“For favorite spots in the Dayton-area for a hike, you can’t beat the Twin Valley Trail over in Germantown. I love to fly fish on the Great Miami River, mountain biking at MoMBA or John Bryan State Park and paddling on any of the local rivers.”
What is your favorite place to eat in Dayton?
“I love going to the 2nd Street Market, Fusian, Arepas, Mudlick Tap House, Taqueria Mixteca and Trolley Stop. I am excited to be back in Dayton, I’ve been gone for three months now, and I’m looking forward to seeing friends and when I get back, I’ll be in the heart of my Tomfoolery Outdoors events season. And one of the things I’m going to focus on when I return from this journey is, I want to make sure that my lifestyle and brand is more than just long adventures. Those adventures are getting people’s attention, which is awesome and I’m very grateful for that. But within that, I want people to get the message that you can get adventure in your daily life by appreciating those things we have right here locally.”
For all the details on this season’s Tomfoolery Outdoors adventures and the charities involved with each event, visit tomfooleryoutdoors.com.
Published: Wednesday, May 23, 2018 @ 12:58 PM
WASHINGTON — Julia Louis-Dreyfus has been named this year’s recipient of the Mark Twain Prize for American Humor.
Variety reported that the 57-year-old actress will receive the prize at at the Kennedy Center on Oct. 21.
“Like Mark Twain, Julia has enriched American culture with her iconic, unforgettable, and outright hilarious brand of humor,” Deborah F. Rutter, the president of the Kennedy Center, said in a statement, according to The New York Times. “Over four decades, her wildly original characters and her gift for physical comedy have left us in stitches.”
“Well, this is insanely exciting,” Louis-Dreyfus tweeted Wednesday in response to the news.
Well, this is insanely exciting. https://t.co/aqZUlJEwxd— Julia Louis-Dreyfus (@OfficialJLD) May 23, 2018
According to The Hollywood Reporter, Louis-Dreyfus will be the sixth woman and 21st recipient overall of the prize. She joins the likes of Richard Pryor, Whoopi Goldberg, Lily Tomlin, Lorne Michaels, Steve Martin, Billy Crystal, George Carlin, Tina Fey, Will Ferrell, Ellen DeGeneres, Carol Burnett, Jay Leno, Eddie Murphy and Bill Murray as those who have received the prize. Bill Cosby’s 2009 prize was rescinded by the Kennedy Center earlier this year after his sexual assault conviction.
“Merely to join the list of distinguished recipients of this award would be honor enough, but, as a student of both American history and literature, the fact that Mr. Twain himself will be presenting the award to me in person is particularly gratifying,” Louis-Dreyfus said in a statement.
Published: Wednesday, May 23, 2018 @ 12:40 PM
LOS ANGELES — Francesca Eastwood, the daughter of Clint Eastwood and Frances Fisher, is pregnant with her first child.
Us Weekly reported that Eastwood, 24, made the announcement Tuesday while at the 2018 Environmental Media Association Awards in Los Angeles. Wearing a black off-the-shoulder dress, Eastwood posed with her mother on the green carpet before the event. She even posed to the side to display her baby bump.
Inside the event, as Eastwood and Fisher presented on stage, Fisher, 66, rubbed her daughter’s belly, saying, “I’m so excited. I’m gonna be a grandma!” People reported that Eastwood told the star-studded crowd she was pregnant.
Glimpses of Eastwood’s baby bump were on display at Disneyland during a family trip. Eastwood’s younger sister, Morgan Eastwood, shared glimpses of Francesca Eastwood’s bump.
Published: Wednesday, May 23, 2018 @ 5:34 AM
NEW YORK — Philip Roth – the Pulitzer Prize-winning author of "American Pastoral" and other highly acclaimed works such as "Portnoy's Complaint," "The Human Stain" and "The Plot Against America" – has died of congestive heart failure, The Associated Press reported late Tuesday. He was 85.
Fellow writers and public figures took to Twitter to share their condolences and reflect on Roth's novels. Here's what they had to say:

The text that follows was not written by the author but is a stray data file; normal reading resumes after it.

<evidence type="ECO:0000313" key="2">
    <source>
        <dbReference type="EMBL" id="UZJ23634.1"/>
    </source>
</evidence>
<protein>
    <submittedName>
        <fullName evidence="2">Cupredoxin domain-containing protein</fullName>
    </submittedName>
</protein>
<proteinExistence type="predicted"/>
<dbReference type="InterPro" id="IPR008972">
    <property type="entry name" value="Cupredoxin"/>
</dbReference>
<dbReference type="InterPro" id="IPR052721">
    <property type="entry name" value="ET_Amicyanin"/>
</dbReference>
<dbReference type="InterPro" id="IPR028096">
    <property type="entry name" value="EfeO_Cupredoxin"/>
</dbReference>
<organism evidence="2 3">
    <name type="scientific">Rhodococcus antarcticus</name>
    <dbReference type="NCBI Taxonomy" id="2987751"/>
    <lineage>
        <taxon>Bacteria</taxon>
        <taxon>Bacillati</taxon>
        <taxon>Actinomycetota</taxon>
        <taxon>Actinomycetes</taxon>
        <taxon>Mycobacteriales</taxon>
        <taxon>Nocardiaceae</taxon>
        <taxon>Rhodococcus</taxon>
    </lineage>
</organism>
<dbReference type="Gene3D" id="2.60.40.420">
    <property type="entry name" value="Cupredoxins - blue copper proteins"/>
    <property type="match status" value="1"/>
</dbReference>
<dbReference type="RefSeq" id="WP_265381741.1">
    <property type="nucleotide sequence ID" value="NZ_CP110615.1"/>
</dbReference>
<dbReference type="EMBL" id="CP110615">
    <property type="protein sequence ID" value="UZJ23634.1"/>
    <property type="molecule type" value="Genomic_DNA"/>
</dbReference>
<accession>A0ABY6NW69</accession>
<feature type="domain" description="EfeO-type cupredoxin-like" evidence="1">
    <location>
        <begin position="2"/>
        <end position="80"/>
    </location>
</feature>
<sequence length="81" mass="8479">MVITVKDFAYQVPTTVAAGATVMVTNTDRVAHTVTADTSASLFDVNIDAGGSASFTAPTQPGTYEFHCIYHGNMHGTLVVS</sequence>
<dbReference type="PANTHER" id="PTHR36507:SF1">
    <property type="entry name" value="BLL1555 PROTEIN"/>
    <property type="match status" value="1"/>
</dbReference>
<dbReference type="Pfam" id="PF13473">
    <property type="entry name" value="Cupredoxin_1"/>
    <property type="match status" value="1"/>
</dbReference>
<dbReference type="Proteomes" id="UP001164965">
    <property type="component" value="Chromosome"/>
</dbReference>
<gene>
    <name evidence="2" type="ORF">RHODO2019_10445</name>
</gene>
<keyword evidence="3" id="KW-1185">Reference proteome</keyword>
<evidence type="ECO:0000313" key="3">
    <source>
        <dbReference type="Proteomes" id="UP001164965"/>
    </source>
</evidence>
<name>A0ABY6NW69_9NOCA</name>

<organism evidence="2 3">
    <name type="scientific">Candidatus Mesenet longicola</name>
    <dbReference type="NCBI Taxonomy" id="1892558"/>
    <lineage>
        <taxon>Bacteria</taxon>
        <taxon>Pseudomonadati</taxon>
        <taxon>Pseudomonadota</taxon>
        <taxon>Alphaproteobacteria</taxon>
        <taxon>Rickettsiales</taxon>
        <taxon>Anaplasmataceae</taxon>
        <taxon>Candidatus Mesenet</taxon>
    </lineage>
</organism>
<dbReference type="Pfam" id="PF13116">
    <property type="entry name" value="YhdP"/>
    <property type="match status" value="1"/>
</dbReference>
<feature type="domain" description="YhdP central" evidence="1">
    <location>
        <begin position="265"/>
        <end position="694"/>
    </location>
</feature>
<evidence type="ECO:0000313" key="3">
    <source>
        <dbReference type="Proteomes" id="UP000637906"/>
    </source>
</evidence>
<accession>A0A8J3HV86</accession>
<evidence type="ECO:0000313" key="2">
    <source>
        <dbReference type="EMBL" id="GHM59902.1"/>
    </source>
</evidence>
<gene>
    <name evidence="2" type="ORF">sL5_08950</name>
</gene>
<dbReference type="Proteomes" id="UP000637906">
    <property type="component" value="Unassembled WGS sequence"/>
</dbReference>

Thank you to Philip Roth for exploring the tumult of human emotion. I was gifted “American Pastoral” by a close friend who held it up as his favorite novel. He has impeccable taste. An unblinking eye on our world. Thank you.— Jordan Klepper (@jordanklepper) May 23, 2018
"I always joke that my intellectual formation was through Jewish scholars and writers, even though I didn’t know it at the time. Whether it was theologians or Philip Roth who helped shape my sensibility...." -- @BarackObama, 2008. https://t.co/1UOAl83SzC— Jeffrey Goldberg (@JeffreyGoldberg) May 23, 2018
Improbably, I had the honor of meeting Philip Roth just a few months ago to discuss an adaptation of Plot Against America. At 85, he was more precise and insightful, more intellectually adept and downright witty than most any person of any age. What a marvelous, rigorous mind.— David Simon (@AoDespair) May 23, 2018
RIP Philip Roth. Eighty-five years is a good long life but I still gasped at seeing this news. A giant. I can think of many readers and writers who didn't love him, but none who couldn't learn something from reading him.— Mark Harris (@MarkHarrisNYC) May 23, 2018
Philip Roth and Tom Wolfe both gone in the same eight days. One thing is certain: Smart is dying, while Stupid is rapidly expanding.— Randi Mayem Singer (@rmayemsinger) May 23, 2018
RIP Philip Roth. This one hurts, both me and all of literature. He taught me when I was at Columbia and was a huge influence, impressing upon me the importance of writing through the hard times. I have many favorite books by Roth, but this is one of them. pic.twitter.com/KbbvA7XR3w— James Gunn (@JamesGunn) May 23, 2018
Interior, Manhattan bookstore in the early 2000s. People browsing, sipping coffee in the cafe area. A large black man approaches an older white guy.— jelani cobb (@jelani9) May 23, 2018
Me: Excuse me but aren’t you Philip Roth?
Philip Roth: No.
Me: Oh my god. That’s exactly what I’d expect Philip Roth to say...
We all wanted to be Philip Roth. None of us came close.— Michael Green (@andmichaelgreen) May 23, 2018
RIP Philip Roth. Never created an uncomplicated hero, and we wouldn't have had it any other way. Remarkable writer.— Michael McKean (@MJMcKean) May 23, 2018
They announced that they weren't giving a Nobel Prize in Literature this year, and it literally killed Philip Roth. RIP. https://t.co/XxrFzzbguo— Dana Schwartz (@DanaSchwartzzz) May 23, 2018
Heartbroken. No one like him now or ever. https://t.co/6x3HqLyQwS— Gary Shteyngart (@Shteyngart) May 23, 2018
RIP Philip Roth. One of our greats. A very sad moment for American, and global, literature.— Pamela Paul (@PamelaPaulNYT) May 23, 2018
Philip Roth was the best writer of prose in America in the second half of the 20th century. Which ain’t nothin.— John Podhoretz (@jpodhoretz) May 23, 2018